Will The New Banks Innovate?


In my previous post I talked about how far behind our banks are in embracing mobile technology and social media, at least compared with some other banks in Europe.

In a similar but more wide ranging way, Chris Skinner at the Financial Services Club blog has recently lamented the fact that the new entrants into the banking market, Tesco Bank, Virgin and Metro Bank, are essentially launching with a traditional branch-based approach to banking.

Where’s the new bank without branches?
Where’s the next First Direct?
Where’s the solely mobile phone-based bank?
Answer: there isn’t one.

It’s a good point.

Whilst the added competition in the banking market will definitely be welcome, there hardly seems to be much innovation being pushed in the banking industry, if these new banks are anything to go by.

That’s as long as you don’t count “good customer service” and “not ripping off customers” as innovation which in some cases it could be said to be for some of our exisiting banks.

The post also looks at the expected number of branches per bank by the end of 2011, with the Post Office having the largest number; “In December 2009, the UK Government encouraged the Post Office to offer full financial services, including full banking services. This is under review right now, with the Post Office’s main retailing opportunity will be in the masses and underbanked, rather than premium banking, due to the fact they are typically full of people buying stamps or getting pensions and other benefits paid.”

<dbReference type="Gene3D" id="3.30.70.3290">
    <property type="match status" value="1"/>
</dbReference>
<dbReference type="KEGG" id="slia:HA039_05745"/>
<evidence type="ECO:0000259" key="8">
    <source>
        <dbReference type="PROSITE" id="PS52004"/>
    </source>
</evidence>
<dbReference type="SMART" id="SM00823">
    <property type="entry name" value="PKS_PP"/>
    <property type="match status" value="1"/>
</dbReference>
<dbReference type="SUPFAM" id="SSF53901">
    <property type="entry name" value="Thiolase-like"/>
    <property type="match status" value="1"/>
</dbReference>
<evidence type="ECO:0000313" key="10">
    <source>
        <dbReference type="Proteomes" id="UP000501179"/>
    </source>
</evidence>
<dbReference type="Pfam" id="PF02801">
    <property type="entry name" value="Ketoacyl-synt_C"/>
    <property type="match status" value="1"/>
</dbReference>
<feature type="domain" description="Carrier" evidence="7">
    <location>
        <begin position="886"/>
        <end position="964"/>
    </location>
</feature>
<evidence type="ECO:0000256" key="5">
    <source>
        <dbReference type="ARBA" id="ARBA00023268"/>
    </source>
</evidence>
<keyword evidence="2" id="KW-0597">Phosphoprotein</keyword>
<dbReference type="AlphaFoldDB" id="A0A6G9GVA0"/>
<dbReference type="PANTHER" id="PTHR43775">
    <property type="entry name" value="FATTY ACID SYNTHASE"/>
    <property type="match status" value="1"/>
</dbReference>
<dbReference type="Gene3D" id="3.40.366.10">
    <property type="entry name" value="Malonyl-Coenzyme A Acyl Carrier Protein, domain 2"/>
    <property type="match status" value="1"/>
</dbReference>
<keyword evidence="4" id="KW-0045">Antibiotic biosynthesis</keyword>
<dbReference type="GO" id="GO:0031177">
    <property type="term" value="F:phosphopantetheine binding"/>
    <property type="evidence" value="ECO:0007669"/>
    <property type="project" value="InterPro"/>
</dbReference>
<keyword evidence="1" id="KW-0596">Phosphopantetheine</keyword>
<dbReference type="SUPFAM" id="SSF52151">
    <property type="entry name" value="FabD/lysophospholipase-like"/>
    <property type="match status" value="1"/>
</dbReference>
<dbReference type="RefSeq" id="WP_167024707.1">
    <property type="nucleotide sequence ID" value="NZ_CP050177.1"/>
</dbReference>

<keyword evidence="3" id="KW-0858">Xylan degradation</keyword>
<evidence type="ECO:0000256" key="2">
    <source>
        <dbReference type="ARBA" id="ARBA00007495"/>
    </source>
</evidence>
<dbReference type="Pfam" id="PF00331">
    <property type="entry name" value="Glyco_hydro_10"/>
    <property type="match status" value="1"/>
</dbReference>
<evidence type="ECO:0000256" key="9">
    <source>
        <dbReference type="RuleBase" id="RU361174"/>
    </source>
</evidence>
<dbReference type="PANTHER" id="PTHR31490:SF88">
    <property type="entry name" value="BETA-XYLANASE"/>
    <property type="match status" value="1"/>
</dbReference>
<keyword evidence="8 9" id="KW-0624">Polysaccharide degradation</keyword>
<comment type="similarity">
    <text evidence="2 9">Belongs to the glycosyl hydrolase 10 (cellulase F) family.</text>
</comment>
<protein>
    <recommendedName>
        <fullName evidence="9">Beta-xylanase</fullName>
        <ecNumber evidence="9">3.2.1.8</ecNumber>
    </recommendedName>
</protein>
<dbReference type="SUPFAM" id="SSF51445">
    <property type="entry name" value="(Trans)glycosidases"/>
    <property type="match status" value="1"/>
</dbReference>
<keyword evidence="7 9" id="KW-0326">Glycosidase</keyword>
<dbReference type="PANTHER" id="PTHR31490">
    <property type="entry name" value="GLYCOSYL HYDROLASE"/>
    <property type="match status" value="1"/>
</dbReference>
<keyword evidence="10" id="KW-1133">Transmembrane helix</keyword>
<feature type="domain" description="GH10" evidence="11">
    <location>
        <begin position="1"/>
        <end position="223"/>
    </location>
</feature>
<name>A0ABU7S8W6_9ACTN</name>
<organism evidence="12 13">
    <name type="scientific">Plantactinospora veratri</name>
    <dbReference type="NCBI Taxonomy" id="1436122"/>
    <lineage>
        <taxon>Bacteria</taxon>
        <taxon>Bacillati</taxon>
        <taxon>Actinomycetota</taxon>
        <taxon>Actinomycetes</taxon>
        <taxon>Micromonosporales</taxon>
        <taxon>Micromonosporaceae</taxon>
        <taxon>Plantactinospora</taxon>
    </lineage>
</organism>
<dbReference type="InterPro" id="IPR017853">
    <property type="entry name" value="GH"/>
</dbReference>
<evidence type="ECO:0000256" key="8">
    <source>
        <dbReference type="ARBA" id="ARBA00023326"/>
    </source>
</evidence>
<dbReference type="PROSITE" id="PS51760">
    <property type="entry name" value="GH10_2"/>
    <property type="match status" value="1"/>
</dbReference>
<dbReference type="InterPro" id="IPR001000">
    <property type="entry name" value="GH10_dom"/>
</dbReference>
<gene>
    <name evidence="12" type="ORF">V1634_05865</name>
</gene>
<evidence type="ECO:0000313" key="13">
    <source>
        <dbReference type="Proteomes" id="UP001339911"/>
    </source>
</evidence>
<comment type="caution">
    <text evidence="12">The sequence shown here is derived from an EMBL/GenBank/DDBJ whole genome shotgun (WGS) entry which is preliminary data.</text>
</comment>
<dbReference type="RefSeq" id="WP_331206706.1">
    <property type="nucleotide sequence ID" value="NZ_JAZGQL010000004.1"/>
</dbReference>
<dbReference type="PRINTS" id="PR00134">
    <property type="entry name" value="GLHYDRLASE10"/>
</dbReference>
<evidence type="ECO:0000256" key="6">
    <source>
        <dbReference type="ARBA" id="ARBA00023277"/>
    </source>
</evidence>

It’s not particularly surprising that the new banks are relying on a network of branches to gain market share, (although I’ve previously moaned that Metro Bank is only looking to open branches in London) but with more and more of us happy to bank online (and indeed, carrying out most of our banking tasks on the web), it’s surprising that at least one of the new entrants is focussing on their online experience.

Whilst they’ll all no doubt have reasonable online presences, none of them seem to be putting the web at the heart of their proposition.

Creative Commons License photo credit: TheTruthAbout…

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